Employers have been warned by the Industrial Society that this must be seen as an issue for all staff and is crucial to retention and productivity.
The society's Work-Life Manual, launched by chief executive Will Hutton with the Work-Life Research Centre, says balancing work and home risks being seen as something only for a needy few.
It rejects terms such as "family-friendly", believing this gives the impression that such terms only concern women with young children.
"It is not a fringe issue," Hutton says. "It affects productivity, because staff cannot perform to their best if tired or over worried about domestic concerns."
Lucy Daniels, co-author of the report, says, "The long-hours culture is alive and kicking, fuelled by competition and fear. Talk of family-friendly policies too often turns out to be more rhetoric than reality, with few people daring to take up the option for fear of what it will do to their prospects."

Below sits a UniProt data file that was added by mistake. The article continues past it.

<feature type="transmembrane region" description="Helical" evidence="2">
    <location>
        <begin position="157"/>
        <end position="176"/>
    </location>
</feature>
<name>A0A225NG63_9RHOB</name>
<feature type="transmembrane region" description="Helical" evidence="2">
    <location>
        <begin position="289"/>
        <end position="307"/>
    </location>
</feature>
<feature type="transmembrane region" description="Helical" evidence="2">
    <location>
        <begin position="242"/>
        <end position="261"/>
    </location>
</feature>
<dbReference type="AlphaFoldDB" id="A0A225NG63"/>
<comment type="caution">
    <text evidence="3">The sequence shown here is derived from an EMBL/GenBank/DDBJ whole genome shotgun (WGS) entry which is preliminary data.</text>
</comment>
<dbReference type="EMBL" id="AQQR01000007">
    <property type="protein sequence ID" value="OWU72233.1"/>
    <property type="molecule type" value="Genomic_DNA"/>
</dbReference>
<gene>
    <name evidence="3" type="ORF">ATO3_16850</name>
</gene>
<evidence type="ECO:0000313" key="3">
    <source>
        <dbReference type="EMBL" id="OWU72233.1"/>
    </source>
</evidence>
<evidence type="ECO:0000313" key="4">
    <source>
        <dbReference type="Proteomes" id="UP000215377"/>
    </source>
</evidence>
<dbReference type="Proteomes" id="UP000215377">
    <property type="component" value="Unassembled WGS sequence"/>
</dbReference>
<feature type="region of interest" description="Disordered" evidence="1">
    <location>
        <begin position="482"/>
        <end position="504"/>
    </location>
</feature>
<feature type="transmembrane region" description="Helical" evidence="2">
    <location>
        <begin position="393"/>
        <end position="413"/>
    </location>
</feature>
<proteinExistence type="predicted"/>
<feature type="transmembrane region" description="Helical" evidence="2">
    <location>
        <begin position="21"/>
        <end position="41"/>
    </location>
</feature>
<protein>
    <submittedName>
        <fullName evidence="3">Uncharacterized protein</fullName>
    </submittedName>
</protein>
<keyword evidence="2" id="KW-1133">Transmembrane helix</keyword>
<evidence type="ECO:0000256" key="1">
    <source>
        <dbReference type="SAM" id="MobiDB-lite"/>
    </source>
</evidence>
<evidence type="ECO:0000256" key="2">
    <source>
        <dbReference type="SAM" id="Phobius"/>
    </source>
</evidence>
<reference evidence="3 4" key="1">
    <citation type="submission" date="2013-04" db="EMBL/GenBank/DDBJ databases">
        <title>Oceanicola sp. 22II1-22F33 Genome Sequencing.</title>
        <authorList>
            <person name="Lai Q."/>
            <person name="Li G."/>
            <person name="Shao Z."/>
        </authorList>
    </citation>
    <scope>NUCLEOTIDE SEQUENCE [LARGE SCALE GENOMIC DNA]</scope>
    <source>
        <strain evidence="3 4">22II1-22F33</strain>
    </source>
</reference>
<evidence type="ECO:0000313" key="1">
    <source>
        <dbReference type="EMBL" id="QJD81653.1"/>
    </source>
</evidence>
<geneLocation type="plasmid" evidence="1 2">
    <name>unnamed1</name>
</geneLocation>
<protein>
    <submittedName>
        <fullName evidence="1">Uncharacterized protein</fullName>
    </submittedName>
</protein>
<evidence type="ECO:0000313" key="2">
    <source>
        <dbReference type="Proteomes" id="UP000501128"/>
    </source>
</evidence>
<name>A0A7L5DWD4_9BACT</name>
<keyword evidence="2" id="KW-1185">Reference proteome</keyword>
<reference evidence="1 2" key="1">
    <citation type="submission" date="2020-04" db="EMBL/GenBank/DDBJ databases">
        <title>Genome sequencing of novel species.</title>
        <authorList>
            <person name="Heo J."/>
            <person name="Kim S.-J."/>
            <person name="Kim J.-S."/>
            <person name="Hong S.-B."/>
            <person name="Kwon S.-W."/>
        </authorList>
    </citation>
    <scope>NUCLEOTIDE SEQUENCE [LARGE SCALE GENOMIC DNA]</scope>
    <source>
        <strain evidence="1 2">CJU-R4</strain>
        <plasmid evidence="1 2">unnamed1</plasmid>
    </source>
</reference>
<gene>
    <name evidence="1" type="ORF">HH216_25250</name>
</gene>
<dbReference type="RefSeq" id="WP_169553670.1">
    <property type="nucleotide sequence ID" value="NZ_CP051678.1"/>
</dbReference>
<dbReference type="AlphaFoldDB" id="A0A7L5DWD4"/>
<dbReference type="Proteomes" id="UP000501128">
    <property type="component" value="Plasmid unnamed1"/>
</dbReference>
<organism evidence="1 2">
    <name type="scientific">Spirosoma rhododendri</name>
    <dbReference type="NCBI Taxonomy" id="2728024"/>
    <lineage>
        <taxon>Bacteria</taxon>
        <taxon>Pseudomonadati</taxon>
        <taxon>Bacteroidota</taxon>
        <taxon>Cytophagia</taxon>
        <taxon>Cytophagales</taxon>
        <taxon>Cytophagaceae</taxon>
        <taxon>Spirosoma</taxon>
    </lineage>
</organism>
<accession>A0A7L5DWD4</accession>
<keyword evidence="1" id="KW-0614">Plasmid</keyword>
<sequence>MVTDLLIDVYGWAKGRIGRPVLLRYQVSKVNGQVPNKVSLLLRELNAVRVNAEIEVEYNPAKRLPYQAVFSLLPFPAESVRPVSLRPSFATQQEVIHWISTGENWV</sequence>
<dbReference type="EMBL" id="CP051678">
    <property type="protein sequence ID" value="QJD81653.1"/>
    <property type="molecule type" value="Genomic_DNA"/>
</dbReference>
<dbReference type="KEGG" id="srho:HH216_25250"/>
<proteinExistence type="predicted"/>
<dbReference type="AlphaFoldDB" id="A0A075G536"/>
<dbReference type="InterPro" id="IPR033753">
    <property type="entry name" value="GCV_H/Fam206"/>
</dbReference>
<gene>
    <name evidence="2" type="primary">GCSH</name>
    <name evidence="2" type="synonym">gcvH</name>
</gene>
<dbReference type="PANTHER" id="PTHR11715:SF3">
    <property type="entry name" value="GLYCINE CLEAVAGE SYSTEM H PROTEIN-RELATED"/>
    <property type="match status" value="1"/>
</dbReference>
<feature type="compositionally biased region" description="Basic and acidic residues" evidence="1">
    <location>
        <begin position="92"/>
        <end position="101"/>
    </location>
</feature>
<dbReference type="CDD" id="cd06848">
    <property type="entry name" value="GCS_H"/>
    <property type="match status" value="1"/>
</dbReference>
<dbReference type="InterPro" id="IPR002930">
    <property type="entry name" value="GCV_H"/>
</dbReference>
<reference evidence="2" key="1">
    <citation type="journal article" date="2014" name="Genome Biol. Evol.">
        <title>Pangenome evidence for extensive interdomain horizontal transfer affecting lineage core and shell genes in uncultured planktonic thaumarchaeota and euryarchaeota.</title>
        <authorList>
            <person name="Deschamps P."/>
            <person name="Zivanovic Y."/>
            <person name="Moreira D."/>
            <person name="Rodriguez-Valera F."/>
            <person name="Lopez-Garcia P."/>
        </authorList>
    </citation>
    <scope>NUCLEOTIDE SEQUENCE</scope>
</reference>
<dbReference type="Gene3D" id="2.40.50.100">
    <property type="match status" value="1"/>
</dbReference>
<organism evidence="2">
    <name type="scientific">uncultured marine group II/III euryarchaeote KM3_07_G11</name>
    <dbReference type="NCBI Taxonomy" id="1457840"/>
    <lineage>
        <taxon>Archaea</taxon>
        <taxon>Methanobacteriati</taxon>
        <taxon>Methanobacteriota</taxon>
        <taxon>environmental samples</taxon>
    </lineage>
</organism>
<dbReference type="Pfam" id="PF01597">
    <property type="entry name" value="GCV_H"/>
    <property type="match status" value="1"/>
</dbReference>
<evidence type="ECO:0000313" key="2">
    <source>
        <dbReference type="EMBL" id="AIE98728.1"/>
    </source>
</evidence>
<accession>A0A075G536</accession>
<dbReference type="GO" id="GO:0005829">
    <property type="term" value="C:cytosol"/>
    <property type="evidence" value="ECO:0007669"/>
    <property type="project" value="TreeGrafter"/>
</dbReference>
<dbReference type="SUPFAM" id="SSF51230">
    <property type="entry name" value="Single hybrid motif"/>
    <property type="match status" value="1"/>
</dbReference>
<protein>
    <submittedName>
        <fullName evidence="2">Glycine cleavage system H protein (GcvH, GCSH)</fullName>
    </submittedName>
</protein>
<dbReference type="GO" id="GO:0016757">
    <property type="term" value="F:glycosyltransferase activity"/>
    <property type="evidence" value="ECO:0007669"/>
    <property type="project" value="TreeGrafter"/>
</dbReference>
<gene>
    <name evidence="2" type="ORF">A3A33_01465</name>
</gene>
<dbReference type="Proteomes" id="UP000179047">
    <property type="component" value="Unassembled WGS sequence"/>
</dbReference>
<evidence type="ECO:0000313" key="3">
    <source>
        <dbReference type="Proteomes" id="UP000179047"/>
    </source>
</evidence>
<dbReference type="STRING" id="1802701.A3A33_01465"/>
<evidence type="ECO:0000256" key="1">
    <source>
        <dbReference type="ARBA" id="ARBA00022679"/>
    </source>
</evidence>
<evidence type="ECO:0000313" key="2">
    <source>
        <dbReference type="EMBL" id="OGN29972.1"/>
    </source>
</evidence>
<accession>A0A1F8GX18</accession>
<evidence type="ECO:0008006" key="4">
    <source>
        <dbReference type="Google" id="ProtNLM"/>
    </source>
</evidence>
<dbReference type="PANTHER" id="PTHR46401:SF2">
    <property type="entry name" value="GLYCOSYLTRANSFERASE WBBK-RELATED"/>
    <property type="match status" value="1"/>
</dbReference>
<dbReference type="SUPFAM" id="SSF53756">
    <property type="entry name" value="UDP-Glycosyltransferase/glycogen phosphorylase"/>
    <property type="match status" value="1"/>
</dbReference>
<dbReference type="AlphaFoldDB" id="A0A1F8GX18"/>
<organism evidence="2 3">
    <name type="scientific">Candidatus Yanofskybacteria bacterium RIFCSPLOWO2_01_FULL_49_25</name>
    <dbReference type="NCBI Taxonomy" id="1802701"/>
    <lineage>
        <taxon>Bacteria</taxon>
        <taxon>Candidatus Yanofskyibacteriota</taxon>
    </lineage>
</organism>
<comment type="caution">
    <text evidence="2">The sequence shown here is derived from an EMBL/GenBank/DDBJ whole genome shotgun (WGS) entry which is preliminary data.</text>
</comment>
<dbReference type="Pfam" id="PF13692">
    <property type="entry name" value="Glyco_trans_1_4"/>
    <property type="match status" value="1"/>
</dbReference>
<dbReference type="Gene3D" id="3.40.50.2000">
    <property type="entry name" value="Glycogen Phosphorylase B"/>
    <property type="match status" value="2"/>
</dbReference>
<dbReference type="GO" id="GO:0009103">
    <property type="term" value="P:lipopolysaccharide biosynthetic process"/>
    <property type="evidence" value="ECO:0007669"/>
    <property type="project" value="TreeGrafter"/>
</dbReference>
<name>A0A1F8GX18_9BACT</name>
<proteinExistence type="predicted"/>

Long hours bring mixed results, says Brian Faragher of Manchester University. His latest research shows that people who volunteerto work longer hours are often less stressed than others - but the benefit is offset by more physical complaints.
However, his report warns against a long-hours culture: staff who feel coerced into working overtime suffer far greater stress and physical problems and are negative about their employer.